Wichita The game was played at a Double-A stadium. Even so, the park wasn't big enough for a high school senior whose talent never had been louder than Saturday evening with a state title in his hands.
Clearing the fence in left-center at Lawrence-Dumont Stadium requires juicing a baseball 390 feet. Beyond that fence looms a tall, wide, and for one startling instant, very loud scoreboard.
Free State High's Scott Heitshusen, batting with two strikes, merely tried to make contact. He made contact with the Coca-Cola banner advertisement painted across the top of the scoreboard. The sound of cowhide meeting steel could have been mistaken for a gunshot, except it was too loud.
Heitshusen's two-run home run, his lone hit in 10 state tournament at-bats, was the loudest moment of a baseball game packed with drama and won by Free State, 6-5, over perennial 6A power Maize High.
"I've never seen a ball hit like that by a high school kid," Firebirds coach Mike Hill said. "Say what you want about the wind blowing out. Say what you want about an aluminum bat. If the wind's blowing in and it's hit with a wood bat, it's still out."
If the scoreboard hadn't stopped it, the ball would have come to rest deep into the parking lot.
"At least 450," Hill estimated, conservatively.
The monster mash only begins to tell the story of Heitshusen's contribution to Free State's first baseball state title. He went the distance on the mound, allowed four hits, struck out seven and allowed two earned runs, one day after tossing two innings of no-hit relief.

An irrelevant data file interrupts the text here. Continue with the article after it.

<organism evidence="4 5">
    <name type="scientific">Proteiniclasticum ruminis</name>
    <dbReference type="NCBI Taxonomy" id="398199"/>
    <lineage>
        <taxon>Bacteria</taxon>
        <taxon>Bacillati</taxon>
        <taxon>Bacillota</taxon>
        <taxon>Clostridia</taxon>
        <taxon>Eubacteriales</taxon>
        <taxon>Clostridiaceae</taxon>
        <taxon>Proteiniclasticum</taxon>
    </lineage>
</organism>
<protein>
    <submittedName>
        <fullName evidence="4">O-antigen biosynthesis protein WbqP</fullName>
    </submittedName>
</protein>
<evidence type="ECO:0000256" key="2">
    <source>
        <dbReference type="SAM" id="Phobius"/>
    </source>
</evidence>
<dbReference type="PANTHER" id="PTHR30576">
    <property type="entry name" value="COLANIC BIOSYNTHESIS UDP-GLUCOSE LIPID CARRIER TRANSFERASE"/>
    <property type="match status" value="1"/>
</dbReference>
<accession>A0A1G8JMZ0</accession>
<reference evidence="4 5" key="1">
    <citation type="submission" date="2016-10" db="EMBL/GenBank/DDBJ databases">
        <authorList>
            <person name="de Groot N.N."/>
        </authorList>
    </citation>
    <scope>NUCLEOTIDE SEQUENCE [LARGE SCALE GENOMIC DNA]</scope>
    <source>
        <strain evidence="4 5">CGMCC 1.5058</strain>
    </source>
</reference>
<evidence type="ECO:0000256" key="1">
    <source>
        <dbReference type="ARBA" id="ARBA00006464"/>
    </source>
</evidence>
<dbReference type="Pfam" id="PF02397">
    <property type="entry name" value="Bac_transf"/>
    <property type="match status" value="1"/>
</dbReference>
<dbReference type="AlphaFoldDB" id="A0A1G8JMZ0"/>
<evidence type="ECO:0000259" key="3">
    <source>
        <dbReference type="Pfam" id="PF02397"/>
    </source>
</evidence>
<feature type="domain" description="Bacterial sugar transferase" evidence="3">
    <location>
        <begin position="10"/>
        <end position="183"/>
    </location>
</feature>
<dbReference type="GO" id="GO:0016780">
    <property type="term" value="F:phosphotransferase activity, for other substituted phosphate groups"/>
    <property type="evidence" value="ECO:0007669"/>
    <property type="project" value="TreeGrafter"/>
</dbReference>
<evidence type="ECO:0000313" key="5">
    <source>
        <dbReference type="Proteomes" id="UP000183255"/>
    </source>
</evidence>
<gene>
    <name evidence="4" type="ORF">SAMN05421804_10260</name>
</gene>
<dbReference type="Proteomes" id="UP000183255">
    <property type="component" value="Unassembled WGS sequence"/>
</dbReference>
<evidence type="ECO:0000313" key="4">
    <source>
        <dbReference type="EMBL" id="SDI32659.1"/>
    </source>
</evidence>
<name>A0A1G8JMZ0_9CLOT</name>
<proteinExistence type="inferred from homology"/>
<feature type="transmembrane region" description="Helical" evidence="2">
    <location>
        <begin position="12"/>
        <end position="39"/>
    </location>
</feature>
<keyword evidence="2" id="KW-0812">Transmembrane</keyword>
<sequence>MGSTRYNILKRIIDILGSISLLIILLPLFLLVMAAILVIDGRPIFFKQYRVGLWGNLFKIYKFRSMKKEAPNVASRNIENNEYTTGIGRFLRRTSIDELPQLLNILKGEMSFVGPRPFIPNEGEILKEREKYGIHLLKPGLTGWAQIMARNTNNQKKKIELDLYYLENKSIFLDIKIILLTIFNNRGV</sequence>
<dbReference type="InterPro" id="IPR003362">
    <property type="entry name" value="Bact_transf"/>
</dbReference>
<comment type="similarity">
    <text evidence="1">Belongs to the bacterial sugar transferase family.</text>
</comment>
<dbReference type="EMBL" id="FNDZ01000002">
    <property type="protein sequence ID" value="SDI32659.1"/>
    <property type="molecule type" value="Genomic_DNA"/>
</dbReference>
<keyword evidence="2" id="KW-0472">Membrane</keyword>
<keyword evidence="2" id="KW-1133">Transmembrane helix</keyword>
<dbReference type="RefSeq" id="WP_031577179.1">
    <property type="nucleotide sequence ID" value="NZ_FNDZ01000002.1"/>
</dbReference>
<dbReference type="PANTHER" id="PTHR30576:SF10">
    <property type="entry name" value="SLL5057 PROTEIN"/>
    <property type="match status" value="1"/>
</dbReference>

The two-run home run in the third tied the score at 3 in a game that tugged emotions back and forth, back and forth, right down to the final at-bat, a liner second baseman Travis Ice snared and threw to first to double up the base-runner.
Baseball players come in all sizes and so do two-run hits. Ice is at least a half-foot shorter than Heitshusen, and his two-run single that put his team up 5-3 in the fourth was a bouncer up the middle. The Maize middle infielders criss-crossed trying to catch up to it, but the baseball was as determined to reach its goal as the player who hit it.
Maize roared back. Dylan Petrich (four RBIs) hit a two-run home run over the left-field fence to tie the score, 5-5. Right then, Free State left-hander Travis Blankenship, who had tossed a shutout seven hours earlier, and sophomore reserve catcher E.J. Swanson ran to the bullpen in right-field foul territory to heat up. Heitshusen reached into his reserve tank, never let another runner get past second and had three consecutive strikeouts.
More about the championships
Robby Price began warming up in the top of the sixth, and to buy him time, Hill had Brett Lisher come over for a fake chat near the third-base coach's box as Maize fans booed.
"I wish I could tell you I told him to go up there and hit a home run, but I didn't," Hill said.
He didn't have to, just as Lisher's father, Bob, the football coach, didn't have to tell his son to catch a six-yard pass on third-and-five. Some athletes just get it done. Lisher hammered a home run over the left-field fence, and Heitshusen and a defense that was shaky in the early innings made it stand up.
"It was a total team effort," Hill said.
And what a team it was.